I passed the Morse test and obtained my Class A licence in 1981 in order to operate meteor scatter on 2 metres using a high speed keyer, which sent code at 1000 lpm or equivalent to 200 words a minute. Like many others I used a cassette tape recorder with suitable pot to slow the tape down so that I could decipher what was being sent in response from the other end. We used to set up skeds on 20 metres (14 MHz) and that was the other reason I had to pass the Morse test; to be allowed to go on any frequency below 144 MHz in the first place. Incidentally my Yaesu FT221R handled 1000 lpm well without any mods.
We used to alternately transmit and receive in five minute periods and for that reason needed a very accurate clock. My then shack clock is pictured. It kept very precise time to the second once set against the pips on the BBC or the speaking clock on the telephone. This clock did a few years as the shack clock, and then thirty years as the kitchen clock (because that is what it is) and now as we have a new kitchen and new kitchen clock it is back as the shack clock. It has worked faithfully all these years and still keeps very good time. It is a very good example of older technology which just worked!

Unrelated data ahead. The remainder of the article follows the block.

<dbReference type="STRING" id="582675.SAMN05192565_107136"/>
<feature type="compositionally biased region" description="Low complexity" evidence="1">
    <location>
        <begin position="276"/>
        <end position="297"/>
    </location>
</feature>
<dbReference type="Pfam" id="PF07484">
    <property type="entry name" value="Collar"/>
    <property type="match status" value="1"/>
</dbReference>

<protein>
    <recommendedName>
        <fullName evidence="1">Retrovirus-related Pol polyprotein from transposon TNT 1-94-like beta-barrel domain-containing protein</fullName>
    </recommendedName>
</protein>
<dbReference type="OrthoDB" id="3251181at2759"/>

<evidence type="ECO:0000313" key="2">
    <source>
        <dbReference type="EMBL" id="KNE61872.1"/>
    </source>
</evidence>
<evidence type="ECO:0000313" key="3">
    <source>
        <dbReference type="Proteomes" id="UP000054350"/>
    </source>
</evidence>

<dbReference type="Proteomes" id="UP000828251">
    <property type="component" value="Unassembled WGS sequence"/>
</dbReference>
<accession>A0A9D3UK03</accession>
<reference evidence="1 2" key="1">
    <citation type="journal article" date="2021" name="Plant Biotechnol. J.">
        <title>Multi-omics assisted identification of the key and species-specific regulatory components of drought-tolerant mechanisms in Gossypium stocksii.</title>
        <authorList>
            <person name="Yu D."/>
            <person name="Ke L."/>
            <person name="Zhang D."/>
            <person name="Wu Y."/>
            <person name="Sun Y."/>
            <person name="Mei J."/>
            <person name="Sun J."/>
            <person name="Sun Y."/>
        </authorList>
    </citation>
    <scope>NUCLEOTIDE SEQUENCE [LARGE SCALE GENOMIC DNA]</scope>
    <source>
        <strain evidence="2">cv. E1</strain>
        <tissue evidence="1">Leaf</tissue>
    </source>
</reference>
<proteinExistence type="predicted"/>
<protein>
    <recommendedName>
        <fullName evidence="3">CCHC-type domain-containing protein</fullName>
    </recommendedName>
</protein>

What helped me most to pass the Morse test in 1981? Well, I had my Datong Morse Tutor. I have never checked how accurate the speed calibration is, but it is supposed to be 6.5 to 37 wpm. I have no reason to doubt that, and it sounds about right, quite literally, as the Tutor still works well after at least 41 years.
I still have the FT221R but have not fired it up recently. On the subject of old technology from the Eighties my original FT290R works well but has needed repairs, and I like FT290Rs so much I have another two available for transverting, or operating on two metres in addition to my modern rigs.
But I just love the way the old clock and the Morse Tutor still work as they always did and I will be using the Tutor for practice as I return to active CW.